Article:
I would still recommend reading all four books to most people but beware, there is a real darkness to some aspects of the series.

Of course, this is all just my rather subjective opinion.

Note: It came as no surprise to me that Ursula has written a commentary on the Tao. The “Way” is all over and through the book. 🙂 ”

Bought the two books mentioned above from eBay 2nd hand today. I’m looking forward to reading the complete Ged saga. 

The Hobbit

I’ve just finished reading (for the first time ever – gosh, I know… criminal ain’t it?) The Hobbit. Quite an enjoyable romp really. It didn’t quite set the world alight for me as it does for some readers but I would recommend reading it to everybody. It’s quite a linear narrative and thin on the kind of descriptive detail and protagonist thoughts that I like (but which send some people into boredom or put-the-book-down-ness-mode). It would probably make a good film and serve well as a foundation for some sequels (see how my mind can come up with these good ideas that nobody else has thinked of?) if there’s funding available.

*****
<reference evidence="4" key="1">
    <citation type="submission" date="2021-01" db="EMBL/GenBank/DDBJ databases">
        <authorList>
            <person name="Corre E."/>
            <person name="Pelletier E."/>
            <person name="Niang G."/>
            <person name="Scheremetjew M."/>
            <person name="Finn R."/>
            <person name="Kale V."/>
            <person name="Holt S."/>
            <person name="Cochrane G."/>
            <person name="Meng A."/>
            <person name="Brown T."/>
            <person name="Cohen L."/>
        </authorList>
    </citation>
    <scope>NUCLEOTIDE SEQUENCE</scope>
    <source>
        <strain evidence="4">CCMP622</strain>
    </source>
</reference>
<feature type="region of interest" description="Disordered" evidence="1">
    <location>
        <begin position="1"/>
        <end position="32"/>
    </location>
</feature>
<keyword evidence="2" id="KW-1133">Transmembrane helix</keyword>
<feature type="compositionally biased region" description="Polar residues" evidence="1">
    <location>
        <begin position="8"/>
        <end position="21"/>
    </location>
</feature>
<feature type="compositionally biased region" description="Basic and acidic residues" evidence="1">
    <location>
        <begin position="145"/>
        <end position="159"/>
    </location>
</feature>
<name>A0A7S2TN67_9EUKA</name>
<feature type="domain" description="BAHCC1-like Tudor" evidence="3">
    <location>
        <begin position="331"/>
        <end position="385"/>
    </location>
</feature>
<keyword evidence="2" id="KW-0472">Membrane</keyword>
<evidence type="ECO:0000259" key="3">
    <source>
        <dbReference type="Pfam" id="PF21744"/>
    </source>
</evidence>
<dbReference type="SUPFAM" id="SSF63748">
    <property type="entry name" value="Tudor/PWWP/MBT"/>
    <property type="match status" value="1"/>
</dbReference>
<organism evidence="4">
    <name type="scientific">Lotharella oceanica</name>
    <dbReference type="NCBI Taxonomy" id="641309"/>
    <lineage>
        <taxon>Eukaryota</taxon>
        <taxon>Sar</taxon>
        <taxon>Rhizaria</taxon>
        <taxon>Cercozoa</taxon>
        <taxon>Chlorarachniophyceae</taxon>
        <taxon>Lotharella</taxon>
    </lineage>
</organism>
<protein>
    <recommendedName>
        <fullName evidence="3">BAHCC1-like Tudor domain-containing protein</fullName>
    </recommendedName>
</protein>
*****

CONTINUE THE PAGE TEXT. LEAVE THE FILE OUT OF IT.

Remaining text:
Anyway, a thoroughly enjoyable book!!

(I’d like to apologise for my over-use of brackets and dashes in this post.)

Icy Joe

My friend, John Jenkins has finished the book he wrote for his grandson Isaac. He has also book bound a copy and will soon, hopefully, be able to sell the book. I’ve been privileged to read the book as a pdf draft and a bound mini-book version. It is beautiful, with the type of graphics I remember from Disney books of the late 60s to mid 70s. I’ll be buying a copy when it is finally published. I hope you will too.

Style sheet for Icy Joe. Copyright John Jenkins 2015.
Style sheet for Icy Joe. Copyright John Jenkins 2015.